In a single move in 2015, the Nigerian Communications Commission (NCC) slapped a major telecommunications service provider in Nigeria with a fine, up to the tune of $5.2 bn. Some experts considered such a fine too high and according to Roger Enter, of Recon Analytics based in Dedham, Massachusetts “ …this (fine) is far beyond anything that has ever been levied- by magnitude”.

But to the average Nigerian in the street, there was a perceived triumph; believing that the country’s telecommunications regulatory body was getting up to its feet, and meeting up to responsibility by dealing a hard blow on service providers who have constantly undermined service quality. In a report by one of the nation’s digital platforms, a correspondence, Mr Chinyere Obudike, an estate agent, said: “… I believe the commission has done well to impose this fine on the (service provider) we are no longer in the era when service providers can cheat customers and escape.”

Ironically, the fine was not consequent upon the constantly poor services rendered by the telecommunication company, but rather, for failing to meet the deadline to deactivate unregistered Sims. Notwithstanding, the Nigerian populace just wanted any form of punishment that would serve as a deterrent for years of poor quality service delivery.

Service Quality is a comparison of Expectations with performance. Quality of service is a strategic organizational weapon, an essential tool in service delivery in any industry. It is an assessment of how well a delivered service conforms to the client’s expectation; expectations which are usually influenced or determined by factors such as recommendations, personal needs and past experiences. Clients and customers have a picture of what they really want, they know when a service meets up with their expectations and when it does not. When a service is delivered to meet customers’ expectations, it is referred to as Service quality, and when it reaches and even exceeds, it is called High-Quality service.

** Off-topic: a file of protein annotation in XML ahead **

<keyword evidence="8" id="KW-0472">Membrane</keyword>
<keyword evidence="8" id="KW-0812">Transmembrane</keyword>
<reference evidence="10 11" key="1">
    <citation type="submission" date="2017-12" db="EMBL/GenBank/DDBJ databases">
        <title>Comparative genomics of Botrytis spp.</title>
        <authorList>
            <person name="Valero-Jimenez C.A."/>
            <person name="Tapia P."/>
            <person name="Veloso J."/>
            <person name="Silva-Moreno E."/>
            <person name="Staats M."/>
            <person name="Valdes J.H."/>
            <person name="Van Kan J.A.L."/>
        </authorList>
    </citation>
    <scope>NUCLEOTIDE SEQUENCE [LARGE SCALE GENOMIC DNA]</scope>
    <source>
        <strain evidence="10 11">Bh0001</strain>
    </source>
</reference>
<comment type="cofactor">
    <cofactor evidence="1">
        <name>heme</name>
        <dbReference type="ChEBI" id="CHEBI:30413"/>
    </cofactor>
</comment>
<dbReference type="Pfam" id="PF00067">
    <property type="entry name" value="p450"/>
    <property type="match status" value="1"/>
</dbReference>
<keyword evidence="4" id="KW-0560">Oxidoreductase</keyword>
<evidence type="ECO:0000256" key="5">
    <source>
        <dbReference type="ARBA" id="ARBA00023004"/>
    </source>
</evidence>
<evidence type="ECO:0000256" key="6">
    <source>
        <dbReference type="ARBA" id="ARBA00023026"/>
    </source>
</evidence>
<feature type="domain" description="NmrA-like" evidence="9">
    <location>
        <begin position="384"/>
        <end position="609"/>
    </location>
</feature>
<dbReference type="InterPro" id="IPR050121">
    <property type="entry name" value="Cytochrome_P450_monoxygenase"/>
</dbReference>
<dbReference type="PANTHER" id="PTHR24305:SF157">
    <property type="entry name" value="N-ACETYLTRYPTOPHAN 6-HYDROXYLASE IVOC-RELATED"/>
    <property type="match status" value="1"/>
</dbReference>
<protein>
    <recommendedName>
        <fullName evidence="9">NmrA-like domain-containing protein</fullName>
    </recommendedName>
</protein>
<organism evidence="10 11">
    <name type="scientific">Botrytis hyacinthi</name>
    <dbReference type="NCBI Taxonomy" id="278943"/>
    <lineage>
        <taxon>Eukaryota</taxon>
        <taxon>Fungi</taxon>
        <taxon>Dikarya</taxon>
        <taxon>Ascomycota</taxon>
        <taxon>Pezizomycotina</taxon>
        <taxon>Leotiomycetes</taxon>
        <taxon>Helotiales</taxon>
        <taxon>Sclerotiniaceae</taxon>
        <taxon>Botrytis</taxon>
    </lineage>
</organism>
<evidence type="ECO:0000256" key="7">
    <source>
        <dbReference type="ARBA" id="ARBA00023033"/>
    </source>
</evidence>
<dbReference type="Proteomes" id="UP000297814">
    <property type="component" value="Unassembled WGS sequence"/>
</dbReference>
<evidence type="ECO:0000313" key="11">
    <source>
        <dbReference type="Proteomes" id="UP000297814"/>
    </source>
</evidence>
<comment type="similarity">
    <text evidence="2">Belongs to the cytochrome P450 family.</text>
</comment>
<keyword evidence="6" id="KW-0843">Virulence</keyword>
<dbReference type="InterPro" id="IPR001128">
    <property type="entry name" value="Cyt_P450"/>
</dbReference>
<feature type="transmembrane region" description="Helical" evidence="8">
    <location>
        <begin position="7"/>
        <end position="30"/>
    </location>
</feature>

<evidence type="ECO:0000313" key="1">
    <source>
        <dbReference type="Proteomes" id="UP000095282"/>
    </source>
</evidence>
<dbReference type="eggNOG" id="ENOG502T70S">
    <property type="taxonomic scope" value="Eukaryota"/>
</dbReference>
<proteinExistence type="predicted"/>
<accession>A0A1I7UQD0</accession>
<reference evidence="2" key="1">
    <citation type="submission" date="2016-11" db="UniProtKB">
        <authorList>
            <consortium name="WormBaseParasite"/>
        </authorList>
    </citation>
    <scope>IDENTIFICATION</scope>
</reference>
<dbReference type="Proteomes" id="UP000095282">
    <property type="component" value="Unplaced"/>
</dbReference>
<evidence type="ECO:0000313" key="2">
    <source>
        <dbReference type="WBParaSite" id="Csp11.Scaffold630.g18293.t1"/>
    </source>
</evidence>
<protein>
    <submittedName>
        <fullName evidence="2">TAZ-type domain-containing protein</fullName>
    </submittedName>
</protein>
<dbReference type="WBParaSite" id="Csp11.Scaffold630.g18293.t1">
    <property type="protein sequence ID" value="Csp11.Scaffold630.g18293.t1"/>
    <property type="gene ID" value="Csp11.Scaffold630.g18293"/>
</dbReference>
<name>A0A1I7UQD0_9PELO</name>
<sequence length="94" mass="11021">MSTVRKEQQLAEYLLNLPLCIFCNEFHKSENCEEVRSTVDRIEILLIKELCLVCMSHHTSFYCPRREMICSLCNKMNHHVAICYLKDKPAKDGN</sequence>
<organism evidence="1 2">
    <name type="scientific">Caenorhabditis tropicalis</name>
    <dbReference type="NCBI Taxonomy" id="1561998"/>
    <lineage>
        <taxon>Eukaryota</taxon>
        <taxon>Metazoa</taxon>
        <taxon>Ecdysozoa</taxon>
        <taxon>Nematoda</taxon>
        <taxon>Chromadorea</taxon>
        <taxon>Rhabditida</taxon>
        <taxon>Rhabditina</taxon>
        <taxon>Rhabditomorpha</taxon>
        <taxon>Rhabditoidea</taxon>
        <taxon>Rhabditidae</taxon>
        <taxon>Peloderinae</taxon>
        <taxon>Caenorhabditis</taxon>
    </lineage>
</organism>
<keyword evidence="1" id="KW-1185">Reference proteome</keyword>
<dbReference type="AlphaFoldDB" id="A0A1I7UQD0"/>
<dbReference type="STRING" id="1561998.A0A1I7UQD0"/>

Since independence, the Nigerian citizenry has had to grapple with a poor and very corrupt government that has failed to render basic services like efficient electric power distribution or clean and constant water supply. This kind of situation which has lingered for several decades has to a great extent affected the expectations of an average Nigerian for quality of service from the nation’s service providers.

It is not uncommon for customers to be billed even when they have not enjoyed power supply for that period. Arbitrary billing Irrespective of poor service delivery is a factor that continues to plague electricity consumers in Nigeria. Since the privatization of the Power industry, Fixed-charges which Electricity distribution companies say are intended to allow for the recovery of costs associated with fixed investments, are on a constant rise. The Nigerian electricity regulatory commission (NERC), established as an independent regulatory agency in October 2005 to carry out the basic duty of monitoring and regulating the electricity industry in Nigeria has yet to live up to expectations.

The situation of water supply is a total replica of the situation with electricity in the country. Services rendered are of very poor quality if at all available, yet consumers are charged frivolously for services not rendered.

The private sector has taken a leaf from the public sector and their services are not very much different from what is seen in the public sector, and Nigerians are becoming hopelessly docile in pursuing service quality, believing poor service is normal.

The Nigerian Communications Commission (NCC) was empowered to establish minimum quality of service (QoS) standards in service delivery for the communications industry. But these standards have always been flouted by communication companies. It is a usual phenomenon to have your calls not connecting or text messages not delivered yet you are billed, you would recharge your phone and you would be debited for no reason, and when you try to reach their customer care service, they are always too busy to attend to you. Adeseko Ayeni 2007 “ (phone) call failure is a prominent feature of the relatively new Nigerian GSM mobile telephone system and has become a nuisance’.

The Banking industry seen as one of the most corporate industries in Nigeria is not excluded from the picture. Most times, customers would have to open at least more than one bank account in different banks due to uncertainties with bank services. No wonder Nigerians have an eye mostly for foreign-made goods and services which they believe meets expectations better than what is attainable in Nigeria.

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